People are always throwing around the fact that 60% of your body is water. Except sometimes the fact is 75%, sometimes 90%, etc. Regardless, I am convinced that after an extended flight, the body's composition changes to approximately 104.7% water--based on a few quick calculations. And the conviction that if I'm offered another beverage in the next 24 hours (which is 100% possible as I have yet another flight from LHR-VIE), I will be sorely tempted to accept and then throw it right back at the flight attendant. Or whatever politically correct thing steward/stewardesses are now called.
Irrational? Perhaps. Just politely decline the beverage? No can do. My ability to accept or decline the drink is governed by a higher power, a universal law which tells me that I paid for the flight, including the drink, and I better drink it. On another level my senses tell me that most likely my body is getting dehydrated and I really should take it, for my own health. As if that weren't enough, I know that "X" (stewardess, flight attendant, waitress, or whatever) does not come by my row in the economy class to offer me beverages every ten minutes, in which case I better seize the opportunity to get a drink while I can.
Result: Far more trips to the airplane lavoratory (of which I have an irrational fear of being sucked out) and the feeling that, as aforementioned, I am now composed of 104.7% water. Not a fan.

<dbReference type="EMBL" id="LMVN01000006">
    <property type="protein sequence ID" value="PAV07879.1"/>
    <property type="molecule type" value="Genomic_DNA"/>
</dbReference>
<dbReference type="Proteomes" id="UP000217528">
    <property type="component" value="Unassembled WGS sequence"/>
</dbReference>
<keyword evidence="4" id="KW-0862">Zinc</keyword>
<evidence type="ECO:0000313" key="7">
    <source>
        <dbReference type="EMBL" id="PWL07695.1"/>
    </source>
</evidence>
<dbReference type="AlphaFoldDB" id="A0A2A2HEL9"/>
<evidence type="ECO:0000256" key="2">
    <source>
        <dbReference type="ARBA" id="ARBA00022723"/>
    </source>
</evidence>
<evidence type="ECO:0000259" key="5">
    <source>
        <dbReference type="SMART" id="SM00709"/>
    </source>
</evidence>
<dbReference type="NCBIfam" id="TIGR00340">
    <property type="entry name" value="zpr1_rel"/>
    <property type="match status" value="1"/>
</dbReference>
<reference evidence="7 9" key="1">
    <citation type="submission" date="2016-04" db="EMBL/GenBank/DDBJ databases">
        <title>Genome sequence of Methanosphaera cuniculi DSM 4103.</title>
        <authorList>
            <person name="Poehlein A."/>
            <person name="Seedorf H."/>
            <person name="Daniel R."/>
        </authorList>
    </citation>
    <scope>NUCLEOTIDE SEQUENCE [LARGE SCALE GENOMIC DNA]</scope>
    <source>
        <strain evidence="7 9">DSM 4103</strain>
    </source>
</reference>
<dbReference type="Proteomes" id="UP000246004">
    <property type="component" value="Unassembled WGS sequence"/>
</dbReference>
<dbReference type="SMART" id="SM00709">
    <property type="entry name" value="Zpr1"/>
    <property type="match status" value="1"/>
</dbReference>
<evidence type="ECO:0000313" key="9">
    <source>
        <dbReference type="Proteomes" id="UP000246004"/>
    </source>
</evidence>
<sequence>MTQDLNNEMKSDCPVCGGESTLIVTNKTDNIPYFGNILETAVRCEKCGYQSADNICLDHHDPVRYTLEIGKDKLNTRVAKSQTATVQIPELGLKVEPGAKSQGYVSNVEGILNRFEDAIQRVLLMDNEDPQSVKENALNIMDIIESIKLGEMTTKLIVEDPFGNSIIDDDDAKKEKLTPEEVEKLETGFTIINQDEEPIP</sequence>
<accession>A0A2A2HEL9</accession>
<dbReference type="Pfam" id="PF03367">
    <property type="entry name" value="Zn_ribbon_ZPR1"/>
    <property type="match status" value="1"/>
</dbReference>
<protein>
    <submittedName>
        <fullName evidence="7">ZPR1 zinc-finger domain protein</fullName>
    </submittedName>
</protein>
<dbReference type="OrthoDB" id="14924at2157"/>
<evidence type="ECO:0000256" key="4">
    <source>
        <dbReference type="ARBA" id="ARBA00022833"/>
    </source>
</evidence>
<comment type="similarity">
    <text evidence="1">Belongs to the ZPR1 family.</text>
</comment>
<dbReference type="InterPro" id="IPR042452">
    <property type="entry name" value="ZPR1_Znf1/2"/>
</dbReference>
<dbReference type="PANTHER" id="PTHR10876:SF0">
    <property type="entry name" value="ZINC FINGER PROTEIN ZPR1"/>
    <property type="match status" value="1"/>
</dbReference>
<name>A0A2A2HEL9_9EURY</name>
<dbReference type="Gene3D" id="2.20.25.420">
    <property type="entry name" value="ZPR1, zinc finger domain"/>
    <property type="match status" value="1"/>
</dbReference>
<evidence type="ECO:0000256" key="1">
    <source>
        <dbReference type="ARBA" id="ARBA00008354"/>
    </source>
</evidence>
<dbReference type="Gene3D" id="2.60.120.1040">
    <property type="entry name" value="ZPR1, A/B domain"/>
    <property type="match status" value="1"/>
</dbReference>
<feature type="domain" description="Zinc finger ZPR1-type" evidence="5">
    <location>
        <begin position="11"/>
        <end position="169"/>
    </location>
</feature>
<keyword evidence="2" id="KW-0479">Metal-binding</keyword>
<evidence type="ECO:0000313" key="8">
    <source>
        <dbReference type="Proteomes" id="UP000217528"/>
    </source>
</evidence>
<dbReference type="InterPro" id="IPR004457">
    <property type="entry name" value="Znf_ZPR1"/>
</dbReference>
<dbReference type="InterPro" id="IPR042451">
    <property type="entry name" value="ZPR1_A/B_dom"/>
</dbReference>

Anyways...made it safely from SLC to NYC. Barely survived my six-hour layover at JFK, carefully avoiding the health hazards which were scurrying about in the lounge where I purchased and ate my dinner. This was quite the interesting experience. It was amazing to me how unaffected people were by the birds landing at the table beside them while they were eating. Perhaps in a park that's more than natural, but we were INDOORS! I just missed a picture of a bird taking down a french fry. At the table next to me. I joined with the norm and decided that I could handle the birds. But then I looked down and knew I needed to leave.
It's a bit interesting to consider, though, how easily humans adapt to their surroundings. You can see how things once viewed as disgusting: cannibalism, for example, or abject poverty and living amongst animals could become normal. As proven throughout history, mankind can survive in even the most dreadful circumstances. And I survived JFK.
A skip across the pond and now I'm hanging in the London airport, where I can not afford anything. Primarily because I'm surrounded by names such as Gucci, Dior, and Prada---the three stores are literally right in a row to my right---but also because the measly US dollar accomplished nothing when compared to the pound. End of story. I do appreciate London thoroughly, however. There's something about traveling abroad and still arriving in a country where you understand the language that is extremely comforting. But hey, who wants comfort? Let's go to Austria.